My father sometimes made models for projects he was trying to sell. These would be plaster
on wire frame or sometimes cut and carved from wood and plastic. I remember one in particular:
it was for a garbage cooking plant to feed pigs.. I don't recall why, but the main topological
feature was a hill with a road leading up to it. I don't know if my father successfully sold
that project, but that model became part of the landscape of my toys and many a toy cowboy or
soldier battled enemies from that hilltop.
Later my father built a train set in our attic - plaster mountains that the trains passed through,
a lot of interesting detail; he must have had great fun designing and building it. The toy
cowboys and soldiers had great adventures in that setting also.
It's not easy to make topological models and of course that's especially true if you want
accuracy. However, today we have satellites that provide very accurate data, and there are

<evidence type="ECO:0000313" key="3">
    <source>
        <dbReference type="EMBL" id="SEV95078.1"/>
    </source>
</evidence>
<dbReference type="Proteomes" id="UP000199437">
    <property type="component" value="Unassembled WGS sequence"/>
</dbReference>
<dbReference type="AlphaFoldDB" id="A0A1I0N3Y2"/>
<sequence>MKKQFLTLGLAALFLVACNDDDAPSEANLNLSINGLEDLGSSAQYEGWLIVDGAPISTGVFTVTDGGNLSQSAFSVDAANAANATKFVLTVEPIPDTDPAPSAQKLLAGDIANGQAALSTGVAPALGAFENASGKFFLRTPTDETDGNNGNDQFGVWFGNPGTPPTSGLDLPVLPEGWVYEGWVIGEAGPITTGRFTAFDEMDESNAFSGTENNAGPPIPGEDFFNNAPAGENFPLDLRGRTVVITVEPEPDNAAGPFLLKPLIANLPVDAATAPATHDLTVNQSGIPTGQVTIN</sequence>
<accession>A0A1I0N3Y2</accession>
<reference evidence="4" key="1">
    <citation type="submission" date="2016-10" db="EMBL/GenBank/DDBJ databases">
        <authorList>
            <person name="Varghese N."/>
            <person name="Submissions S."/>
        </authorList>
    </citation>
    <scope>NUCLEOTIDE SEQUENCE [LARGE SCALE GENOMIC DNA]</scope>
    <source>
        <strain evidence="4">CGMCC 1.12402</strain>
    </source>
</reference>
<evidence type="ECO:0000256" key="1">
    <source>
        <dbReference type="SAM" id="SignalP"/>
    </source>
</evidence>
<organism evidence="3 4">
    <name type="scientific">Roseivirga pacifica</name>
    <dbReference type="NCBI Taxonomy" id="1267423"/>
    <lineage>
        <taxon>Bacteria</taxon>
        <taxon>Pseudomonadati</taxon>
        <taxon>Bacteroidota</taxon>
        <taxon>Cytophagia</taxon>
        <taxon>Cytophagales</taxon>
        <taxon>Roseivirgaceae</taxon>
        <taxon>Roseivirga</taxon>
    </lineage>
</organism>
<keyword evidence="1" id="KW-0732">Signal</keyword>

companies that produce
3-D visualizations from that data.
I would think it would be not all that difficult to produce actual physical scale models
from that information. I can easily imagine a machine that could produce and even colorize
topological models including buildings from satellite image data. Of course nothing stops
you from adding to that data: want to see what an area looks like after building a new
shopping complex? That would be easy enough to do, and of course my father's garbage
processing plant would be even easier.
But isn't the 3-D visualization and virtual reality good enough? I'm not sure. I think
a real scale model somehow is still better for an overall view. The virtual model can
provide more detail, but two dimensional representations are just not the same as the real
I tried Googling to see if anyone is doing anything like this, but came up empty. That
doesn't mean it doesn't exist; it's just that all appropriate search terms tend to find
the virtual modeling, so real scale modeling may just be buried in the results if it does
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